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M and DAX in Power BI, When to Use Which Language?

If you are planning on working with Power BI, then there are at least two data manipulation languages you will need to learn: M and DAX. The problem is that it isn’t always clear which one you should be using. At times, these can seem a bit redundant – why do we have two languages?

Historically, M and DAX came from two different Excel add-ins: Power Query and Power Pivot. Originally, they served two different purposes and were only loosely connected. Later on, they were combined together with HTML5-based visual rendering to create what we know as Power BI. This means that these tools are going to have some overlap in functionality.

Let’s walk through three different factors in deciding which language to use.

Ease of Use

If you are just starting to learn Power BI, I recommend working with M whenever possible. When working with M, the Power Query Editor allows you to do most of the work via the GUI without ever writing any code. On top of that, M is much easier to validate because the Power Query Editor allows you to see what the data looks at each step of the way. Finally, M code works in a linear fashion, similar to a cooking recipe. This makes M much more intuitive.

DAX on the other hand is much more complicated but also quite powerful. With DAX, you will be writing code very similar to Excel formulas. However, while it looks similar to Excel, you will need to learn a number of new concepts to succeed. In DAX, you need to be able to think in terms of columns and tables instead of rows and cells.

Cleansing Versus Modelling

Often, our data is not in quite the right shape. We may need to rename columns, remove rows, unpivot tables and so on. These data cleansing and shaping tasks are often tedious and simple. This is what the M language excels at. This is basic data prep, or what some people call “data wrangling” because it’s such an informal process.

M excels at data cleansing. It has support for a large number of simple tasks that are common across all industries and types of data models. M is ideal for the basic work necessary to get the data into a manageable shape, the work you’d have to get done no matter what.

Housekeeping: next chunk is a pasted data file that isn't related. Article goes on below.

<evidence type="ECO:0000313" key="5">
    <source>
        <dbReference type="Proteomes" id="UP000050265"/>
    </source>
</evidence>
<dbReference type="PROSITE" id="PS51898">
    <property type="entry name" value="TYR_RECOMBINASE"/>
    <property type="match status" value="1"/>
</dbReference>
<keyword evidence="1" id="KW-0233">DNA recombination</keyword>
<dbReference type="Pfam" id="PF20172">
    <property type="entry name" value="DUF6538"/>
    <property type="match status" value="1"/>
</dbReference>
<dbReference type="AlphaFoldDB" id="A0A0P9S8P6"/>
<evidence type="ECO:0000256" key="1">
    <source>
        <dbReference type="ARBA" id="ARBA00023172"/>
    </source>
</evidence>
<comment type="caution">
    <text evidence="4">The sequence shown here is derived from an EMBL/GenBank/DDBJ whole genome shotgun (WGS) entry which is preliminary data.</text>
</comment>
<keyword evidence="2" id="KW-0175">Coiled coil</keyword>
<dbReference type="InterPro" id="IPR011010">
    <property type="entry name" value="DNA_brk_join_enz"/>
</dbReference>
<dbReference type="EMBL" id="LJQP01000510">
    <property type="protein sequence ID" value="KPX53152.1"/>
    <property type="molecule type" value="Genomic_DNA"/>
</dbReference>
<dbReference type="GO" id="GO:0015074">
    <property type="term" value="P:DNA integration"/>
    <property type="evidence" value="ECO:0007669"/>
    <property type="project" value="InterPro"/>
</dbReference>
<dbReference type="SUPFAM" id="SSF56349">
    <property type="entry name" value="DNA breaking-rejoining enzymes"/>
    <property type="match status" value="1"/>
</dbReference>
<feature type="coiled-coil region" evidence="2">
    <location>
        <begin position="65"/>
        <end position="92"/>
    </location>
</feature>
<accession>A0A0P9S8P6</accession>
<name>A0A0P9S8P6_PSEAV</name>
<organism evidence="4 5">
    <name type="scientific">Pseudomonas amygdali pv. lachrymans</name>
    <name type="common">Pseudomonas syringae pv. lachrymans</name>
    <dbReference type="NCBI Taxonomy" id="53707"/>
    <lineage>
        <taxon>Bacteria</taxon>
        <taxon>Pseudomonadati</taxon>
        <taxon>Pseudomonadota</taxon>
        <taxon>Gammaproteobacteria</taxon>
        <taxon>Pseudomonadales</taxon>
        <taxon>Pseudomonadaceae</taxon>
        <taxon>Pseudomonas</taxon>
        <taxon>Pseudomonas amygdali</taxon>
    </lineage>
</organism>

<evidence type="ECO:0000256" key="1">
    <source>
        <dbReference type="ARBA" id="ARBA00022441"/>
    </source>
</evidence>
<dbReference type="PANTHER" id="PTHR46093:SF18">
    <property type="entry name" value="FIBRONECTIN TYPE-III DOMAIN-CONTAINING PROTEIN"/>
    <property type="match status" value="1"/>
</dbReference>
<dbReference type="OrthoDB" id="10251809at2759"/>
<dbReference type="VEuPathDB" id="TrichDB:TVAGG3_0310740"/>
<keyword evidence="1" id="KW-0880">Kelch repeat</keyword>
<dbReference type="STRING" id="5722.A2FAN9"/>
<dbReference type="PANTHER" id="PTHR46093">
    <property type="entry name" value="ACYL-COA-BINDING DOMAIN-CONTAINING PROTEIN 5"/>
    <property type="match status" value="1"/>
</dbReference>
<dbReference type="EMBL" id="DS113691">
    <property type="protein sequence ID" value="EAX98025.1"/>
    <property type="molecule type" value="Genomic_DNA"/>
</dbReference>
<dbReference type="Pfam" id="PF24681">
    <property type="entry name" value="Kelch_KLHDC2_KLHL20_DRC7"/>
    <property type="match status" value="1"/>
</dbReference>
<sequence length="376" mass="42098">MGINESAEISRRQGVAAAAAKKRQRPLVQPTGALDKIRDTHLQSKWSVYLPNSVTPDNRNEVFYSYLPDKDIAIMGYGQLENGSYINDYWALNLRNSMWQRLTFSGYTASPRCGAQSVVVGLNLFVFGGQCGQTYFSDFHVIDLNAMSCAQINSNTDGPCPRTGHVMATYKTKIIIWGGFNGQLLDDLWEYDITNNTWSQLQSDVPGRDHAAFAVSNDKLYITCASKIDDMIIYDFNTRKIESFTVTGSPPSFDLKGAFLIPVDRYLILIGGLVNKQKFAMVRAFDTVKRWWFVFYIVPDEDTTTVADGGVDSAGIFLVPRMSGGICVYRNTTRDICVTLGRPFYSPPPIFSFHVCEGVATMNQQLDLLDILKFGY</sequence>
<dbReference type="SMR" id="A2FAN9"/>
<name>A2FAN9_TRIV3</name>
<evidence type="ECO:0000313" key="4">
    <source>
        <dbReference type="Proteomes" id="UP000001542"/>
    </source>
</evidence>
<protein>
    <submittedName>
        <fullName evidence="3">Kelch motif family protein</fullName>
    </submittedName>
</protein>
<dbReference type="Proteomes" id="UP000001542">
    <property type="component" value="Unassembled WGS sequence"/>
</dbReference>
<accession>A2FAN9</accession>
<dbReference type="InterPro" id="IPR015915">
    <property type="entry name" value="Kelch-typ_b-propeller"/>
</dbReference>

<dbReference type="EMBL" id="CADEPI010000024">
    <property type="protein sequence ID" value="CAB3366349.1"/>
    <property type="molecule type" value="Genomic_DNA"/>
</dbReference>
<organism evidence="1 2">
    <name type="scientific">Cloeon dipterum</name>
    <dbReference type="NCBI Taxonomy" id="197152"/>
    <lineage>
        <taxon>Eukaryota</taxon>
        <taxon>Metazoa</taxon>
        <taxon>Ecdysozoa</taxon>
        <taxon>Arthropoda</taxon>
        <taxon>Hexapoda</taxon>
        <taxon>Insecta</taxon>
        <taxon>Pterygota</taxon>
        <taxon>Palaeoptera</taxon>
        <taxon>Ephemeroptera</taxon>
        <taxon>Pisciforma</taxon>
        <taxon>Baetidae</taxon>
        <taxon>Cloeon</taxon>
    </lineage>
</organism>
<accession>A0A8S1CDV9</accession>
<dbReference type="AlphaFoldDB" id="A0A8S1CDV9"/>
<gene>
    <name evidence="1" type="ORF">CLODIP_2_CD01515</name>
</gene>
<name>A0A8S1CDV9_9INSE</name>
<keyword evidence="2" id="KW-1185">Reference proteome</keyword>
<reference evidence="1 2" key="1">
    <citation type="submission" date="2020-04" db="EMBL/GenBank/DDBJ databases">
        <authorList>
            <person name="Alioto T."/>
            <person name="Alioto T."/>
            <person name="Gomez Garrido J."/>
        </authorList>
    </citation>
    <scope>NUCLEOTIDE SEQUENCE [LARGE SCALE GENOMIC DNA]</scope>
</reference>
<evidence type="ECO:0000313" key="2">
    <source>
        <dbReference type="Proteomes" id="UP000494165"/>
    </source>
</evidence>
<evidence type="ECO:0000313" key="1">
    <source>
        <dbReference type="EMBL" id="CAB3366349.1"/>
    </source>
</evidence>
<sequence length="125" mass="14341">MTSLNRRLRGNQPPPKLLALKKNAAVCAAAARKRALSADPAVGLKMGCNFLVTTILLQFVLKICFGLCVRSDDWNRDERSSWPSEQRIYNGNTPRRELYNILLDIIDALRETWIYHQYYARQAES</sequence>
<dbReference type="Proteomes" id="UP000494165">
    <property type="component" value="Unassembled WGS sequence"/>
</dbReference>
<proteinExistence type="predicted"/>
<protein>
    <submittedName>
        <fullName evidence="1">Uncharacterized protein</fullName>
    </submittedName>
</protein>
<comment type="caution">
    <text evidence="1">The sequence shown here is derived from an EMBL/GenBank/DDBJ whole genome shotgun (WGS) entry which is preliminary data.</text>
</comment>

Some work, however, is very specific to the business. Sometimes it’s not just a matter removing columns, but defining how we measure the business and overall success. The specifics of these measures can vary from business to business. For example, one business might have internal customers that should be excluded from gross sales calculations. Another business might want to count certain internal projects when measuring technician utilization. These little details vary from business to business.

DAX is ideal for the work where we take the unique shape of the business and put it into measures. DAX is not great about modifying and cleaning the data, but instead collecting and combining the data in different ways. DAX is where you should be implanting the unique business logic of your organization.

Modification Versus Aggregation

If you need to modify the underlying data in some sort of way, you will likely want to use M. Not only does the Power Query editor allow you to view these changes at each step of the way, but M also has a lot of tools to help you.

DAX, on the other hand, was made to modify data. You can create calculated columns and tables, but often you risk creating duplicate data in a way that’s confusing to the end user.

What DAX was designed for is filtering and aggregation. It was designed for collecting all of the data, leaving some of it out based on logic, and combining it into a single value. This is where DAX shines: in aggregating the data into measures and KPIs for your business.

Eugene Meidinger
About the author

Eugene Meidinger works as a BI consultant and full time Pluralsight author. He currently focuses on content on Power BI and related products. He also leads the Pittsburgh Power BI User Group. He is certified in querying and administering SQL Server.

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